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    Massage her when she’s fussy. Massage can be a great way to connect with your baby and help her feel less agitated any time of day. Babies often cry when they want attention, and massaging your baby lets her know you're present. It has a deeply calming effect, and many parents find it to be an effective tool for quieting a baby during especially fussy times.
    • Be sure her other needs are met first, so she’s comfortable during the massage. Your baby might be crying because she's hungry, tired, or for another reason. She won't enjoy the massage as much if she hasn't yet had dinner.
    • Wait 45 minutes after meals. Massaging a baby right after she eats can cause her to get an upset stomach. Babies spit up quite easily, and any sort of massaging motion has the potential to make her lose her last meal. Make sure she has plenty of time to digest her food before you give her a massage.
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    Massage her when she’s in the mood. Sometimes babies don’t feel like being massaged, and it’s important to stop if she’s exhibiting signs of distress. If she stiffens and cries, let it go for now and try massaging her another time, when she's in the mood to be touched.
    • If she seems as though she's in pain when you massage her, make sure your technique is gentle enough. If your technique doesn't seem to be the problem, you might want to take her in to see the pediatrician to see why she seems to feel pain during massage.
    • If she's enjoying the massage, she'll seem relaxed and receptive to your touch.
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    Work up to a half-hour massage. Start by massaging for just five minutes. This will give your baby time to get used to the feeling of being massaged, and decide that she likes it. Go a little longer each time until you work up to half an hour or so. This is the optimal amount of time per day to spend massaging your baby.[3]
    • Massage benefits are myriad. Massage helps to stimulate your baby's growth, give her immune system a boost, and help her digestive system stay healthy. It also reduces stress and aids in emotional development.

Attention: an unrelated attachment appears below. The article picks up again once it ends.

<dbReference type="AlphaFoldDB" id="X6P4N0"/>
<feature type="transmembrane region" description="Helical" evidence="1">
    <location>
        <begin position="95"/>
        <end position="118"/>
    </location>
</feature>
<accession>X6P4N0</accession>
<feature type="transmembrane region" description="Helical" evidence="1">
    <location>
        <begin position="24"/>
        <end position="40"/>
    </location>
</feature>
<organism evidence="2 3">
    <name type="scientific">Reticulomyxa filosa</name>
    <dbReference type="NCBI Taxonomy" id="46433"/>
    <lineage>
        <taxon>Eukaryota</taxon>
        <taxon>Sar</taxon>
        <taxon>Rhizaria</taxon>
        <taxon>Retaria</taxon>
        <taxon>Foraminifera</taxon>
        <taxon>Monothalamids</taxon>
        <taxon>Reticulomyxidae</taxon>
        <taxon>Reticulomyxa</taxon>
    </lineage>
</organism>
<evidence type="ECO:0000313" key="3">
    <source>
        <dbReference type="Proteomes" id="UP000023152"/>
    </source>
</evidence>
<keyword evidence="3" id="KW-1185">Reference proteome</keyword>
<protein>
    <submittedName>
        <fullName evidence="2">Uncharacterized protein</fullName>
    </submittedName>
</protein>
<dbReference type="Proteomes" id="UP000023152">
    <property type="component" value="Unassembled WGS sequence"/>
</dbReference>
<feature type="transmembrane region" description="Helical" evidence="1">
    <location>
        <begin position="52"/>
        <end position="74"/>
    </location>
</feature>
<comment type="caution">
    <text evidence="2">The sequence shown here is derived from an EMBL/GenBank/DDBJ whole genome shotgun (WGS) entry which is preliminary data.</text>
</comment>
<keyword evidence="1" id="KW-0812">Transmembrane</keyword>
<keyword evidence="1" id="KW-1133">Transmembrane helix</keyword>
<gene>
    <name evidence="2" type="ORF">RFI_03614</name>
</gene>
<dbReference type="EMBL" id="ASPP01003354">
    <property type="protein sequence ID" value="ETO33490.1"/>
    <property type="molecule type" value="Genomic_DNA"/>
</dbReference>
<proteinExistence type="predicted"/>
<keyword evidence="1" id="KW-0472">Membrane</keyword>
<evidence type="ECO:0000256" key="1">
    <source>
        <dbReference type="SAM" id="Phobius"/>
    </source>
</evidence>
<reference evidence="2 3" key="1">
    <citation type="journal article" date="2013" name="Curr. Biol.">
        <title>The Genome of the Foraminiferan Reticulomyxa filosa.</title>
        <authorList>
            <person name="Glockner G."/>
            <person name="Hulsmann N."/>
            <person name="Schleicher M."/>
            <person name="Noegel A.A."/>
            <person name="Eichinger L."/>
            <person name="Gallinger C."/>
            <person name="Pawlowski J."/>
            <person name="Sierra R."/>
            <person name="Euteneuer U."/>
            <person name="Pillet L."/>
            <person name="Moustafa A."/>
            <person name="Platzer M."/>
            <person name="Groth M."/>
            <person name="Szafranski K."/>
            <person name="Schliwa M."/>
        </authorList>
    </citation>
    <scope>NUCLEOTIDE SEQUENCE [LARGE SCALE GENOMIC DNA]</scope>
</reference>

• As well, massaging your baby helps the two of you bond. It's a great way for fathers to bond with their babies.

Part 3
Focusing on Certain Body Parts

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    Massage her legs and feet. Encircle the baby's thigh with your thumb and forefinger. Gently stroke her leg from her thighs down to her feet, then rub her feet with your thumbs. Curl and uncurl her toes. Repeat with the other leg, then gently bend and unbend the knees at the same time.[4]
    • You can start with any part of the baby's body. Many like to start with the legs and feet in order to help the baby transition from play time to calm time more easily. The baby may kick and squirm, having fun as you massage her legs and feet.
    • Remember to be very gentle; don't pull on her legs or exert too much pressure as you bend her knees. If she straightens her legs in protest, don't force her to bend them.
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    Massage her chest and tummy. This part of the massage has the most profound calming effect. Start by massaging her chest from the center outward, away from the heart, smoothing your hand over her skin as though you were smoothing open the pages of a book. Then, massage her tummy in a clockwise rubbing motion. This mimics the path of digestion. Keep doing this part of the massage until your baby seems calm.
    • Remember that if you're massaging as part of playtime, you can make your baby feel stimulated by massaging your baby's chest toward the heart, rather than away from it.
    • Be careful not to tickle your baby's belly as you massage it.
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    Massage her head and face. Use your fingers to make circles on her head. Gently “walk” your fingers across her forehead and cheeks, and draw a smile on her lips.[5] Steer clear of her eyes and nose, since massaging her too close to these areas might make her uncomfortable.
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    Massage her back. Gently turn your baby over so she's lying on her stomach. Massage her back by smoothing your hands from the center of her back outward. Don't grip her shoulders and knead as you would an adult's; instead, use circular motions to rub her shoulders and lower back.


  • Remember to speak softly to your baby throughout the massage. Let the baby know what you are doing, or just talk about your day.
  • Focus on using firm, gentle strokes. The massage strokes should not be too light as they can tickle your baby, and hard strokes can hurt or be uncomfortable.
  • Keep a diaper close by in case the baby urinates.
  • Very small babies prefer to be cradled during massage. These infants may prefer to lay in the crook of your knees or on your feet as you sit in a position with your legs pulled towards your stomach. You can sit cross-legged or make a diamond with your legs.


  • If at any point your baby appears to dislike the massage, cries, or coils away from your hands, stop the massage and try again another day.

Things You'll Need

  • Warm towel or blanket
  • Edible massage oil

Article Info

Categories: Babies and Infants